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'QAnon Shaman' who stormed the Capitol on Jan. 6 files paperwork to run for Congress

Jacob Chansley, who served about 27 months in prison for his role in the Capitol attack, filed to run for the seat left vacant by Rep. Debbie Lesko, R-Ariz.
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Jacob Chansley, the Arizona man who gained notoriety as the “QAnon Shaman” who stormed the Capitol on Jan. 6, 2021, filed paperwork to run for Congress as a Libertarian candidate in the battleground state’s 8th Congressional District.

Rep. Debbie Lesko, R-Ariz., announced last month that she won’t seek re-election.

Chansley stood out among the Capitol rioters by appearing shirtless with face paint, wearing a furry headdress with horns and carrying a U.S. flag affixed to a spear and a bullhorn.  

Chansley pleaded guilty to a single count of felony obstruction of an official proceeding.

Jacob Chansley, a.k.a. QAnon Shaman at the  "Stop The Steal" Rally In D.C
Jacob Chansley, aka QAnon Shaman, in Washington, D.C., on Jan. 6, 2021.Robert Nickelsberg / Getty Images file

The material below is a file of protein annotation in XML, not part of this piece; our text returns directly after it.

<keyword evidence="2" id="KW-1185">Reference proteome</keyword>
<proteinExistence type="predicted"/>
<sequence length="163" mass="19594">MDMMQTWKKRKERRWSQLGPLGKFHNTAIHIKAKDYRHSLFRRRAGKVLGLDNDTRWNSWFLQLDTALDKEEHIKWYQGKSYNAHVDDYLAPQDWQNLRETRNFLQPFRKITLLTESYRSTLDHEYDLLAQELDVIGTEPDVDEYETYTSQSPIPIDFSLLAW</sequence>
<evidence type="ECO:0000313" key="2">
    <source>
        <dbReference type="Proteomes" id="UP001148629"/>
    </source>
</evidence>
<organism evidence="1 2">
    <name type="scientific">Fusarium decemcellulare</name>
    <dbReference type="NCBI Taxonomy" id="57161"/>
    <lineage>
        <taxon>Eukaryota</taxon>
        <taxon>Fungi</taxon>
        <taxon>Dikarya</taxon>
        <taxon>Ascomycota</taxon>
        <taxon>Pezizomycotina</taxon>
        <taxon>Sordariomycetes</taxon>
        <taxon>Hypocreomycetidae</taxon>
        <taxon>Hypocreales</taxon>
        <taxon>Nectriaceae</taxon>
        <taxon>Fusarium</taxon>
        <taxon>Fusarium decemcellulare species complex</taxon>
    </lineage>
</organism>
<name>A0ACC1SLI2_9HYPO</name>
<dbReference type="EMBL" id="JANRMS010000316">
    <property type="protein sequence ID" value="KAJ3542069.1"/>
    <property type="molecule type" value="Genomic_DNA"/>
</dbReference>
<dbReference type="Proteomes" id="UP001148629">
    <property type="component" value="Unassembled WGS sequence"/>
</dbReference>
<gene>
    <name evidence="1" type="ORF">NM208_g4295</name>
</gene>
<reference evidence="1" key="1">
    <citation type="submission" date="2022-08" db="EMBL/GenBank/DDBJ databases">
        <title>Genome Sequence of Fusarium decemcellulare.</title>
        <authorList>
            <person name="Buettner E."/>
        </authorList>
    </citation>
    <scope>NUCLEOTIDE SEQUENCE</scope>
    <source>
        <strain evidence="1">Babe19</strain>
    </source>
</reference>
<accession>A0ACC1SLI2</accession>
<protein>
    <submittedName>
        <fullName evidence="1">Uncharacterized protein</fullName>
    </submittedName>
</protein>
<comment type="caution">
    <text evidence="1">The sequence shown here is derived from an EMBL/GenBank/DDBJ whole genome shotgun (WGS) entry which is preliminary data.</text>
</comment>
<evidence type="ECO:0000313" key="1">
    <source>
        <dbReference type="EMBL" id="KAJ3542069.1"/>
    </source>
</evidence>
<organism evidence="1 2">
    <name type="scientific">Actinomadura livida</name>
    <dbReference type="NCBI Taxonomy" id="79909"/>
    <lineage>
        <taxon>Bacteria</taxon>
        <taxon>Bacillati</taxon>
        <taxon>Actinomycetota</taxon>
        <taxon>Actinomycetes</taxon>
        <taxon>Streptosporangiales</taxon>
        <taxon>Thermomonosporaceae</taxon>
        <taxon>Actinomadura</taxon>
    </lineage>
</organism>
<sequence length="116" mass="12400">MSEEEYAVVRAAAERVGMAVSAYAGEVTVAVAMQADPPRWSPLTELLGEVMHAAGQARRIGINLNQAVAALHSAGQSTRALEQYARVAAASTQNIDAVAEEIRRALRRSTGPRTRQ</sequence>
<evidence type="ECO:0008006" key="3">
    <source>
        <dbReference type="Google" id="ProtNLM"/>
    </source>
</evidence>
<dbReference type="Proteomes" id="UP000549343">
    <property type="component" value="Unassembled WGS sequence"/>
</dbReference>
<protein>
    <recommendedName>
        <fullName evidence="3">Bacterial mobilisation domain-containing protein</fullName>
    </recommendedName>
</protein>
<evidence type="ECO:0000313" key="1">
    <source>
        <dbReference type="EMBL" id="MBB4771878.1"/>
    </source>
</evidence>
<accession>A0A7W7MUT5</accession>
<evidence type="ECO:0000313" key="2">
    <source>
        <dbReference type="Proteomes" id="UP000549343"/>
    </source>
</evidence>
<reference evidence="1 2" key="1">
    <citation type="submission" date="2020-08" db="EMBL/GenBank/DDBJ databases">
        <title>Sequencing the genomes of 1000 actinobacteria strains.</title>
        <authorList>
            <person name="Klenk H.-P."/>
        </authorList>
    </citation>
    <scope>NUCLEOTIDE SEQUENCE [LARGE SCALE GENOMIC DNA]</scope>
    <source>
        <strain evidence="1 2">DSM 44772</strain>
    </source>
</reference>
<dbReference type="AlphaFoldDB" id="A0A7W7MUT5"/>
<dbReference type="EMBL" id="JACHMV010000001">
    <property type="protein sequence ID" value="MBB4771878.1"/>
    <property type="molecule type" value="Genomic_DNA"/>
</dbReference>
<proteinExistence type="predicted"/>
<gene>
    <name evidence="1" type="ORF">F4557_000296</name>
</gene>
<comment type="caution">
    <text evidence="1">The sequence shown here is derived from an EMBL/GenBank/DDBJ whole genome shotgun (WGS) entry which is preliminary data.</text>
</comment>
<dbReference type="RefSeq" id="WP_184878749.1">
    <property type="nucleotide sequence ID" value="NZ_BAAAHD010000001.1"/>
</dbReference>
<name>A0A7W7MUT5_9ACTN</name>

A federal judge in 2021 sentenced Chansley to 41 months in prison. In a sentencing memo, prosecutors described him as the “public face of the Capitol riot.” Chansley was among the initial group of rioters to enter the building, and he used a bullhorn “to rile up the crowd and demand that lawmakers be brought out,” the sentencing memo said.

Chansley shouted obscenities in the Senate gallery and climbed the chamber’s dais, the memo said. He photographed himself there, refused officers’ orders to leave and left a note that read: “It’s Only A Matter of Time. Justice Is Coming!”

Prosecutors noted that Chansley, who pushed the far-right QAnon conspiracy theory, used social media to spread “false information and hateful rhetoric” that provoked the Capitol attack.

Chansley served about 27 months in prison before he was transferred to a halfway house in Phoenix in March, according to The Associated Press.

At a hearing, his original lawyer, Albert Watkins, said Chansley no longer wanted to be known as the “QAnon Shaman.” At his sentencing hearing, Chansley expressed remorse for his actions, which he called “indefensible.”

“I was wrong for entering the Capitol,” he told the judge. “I have no excuse. No excuse whatsoever.”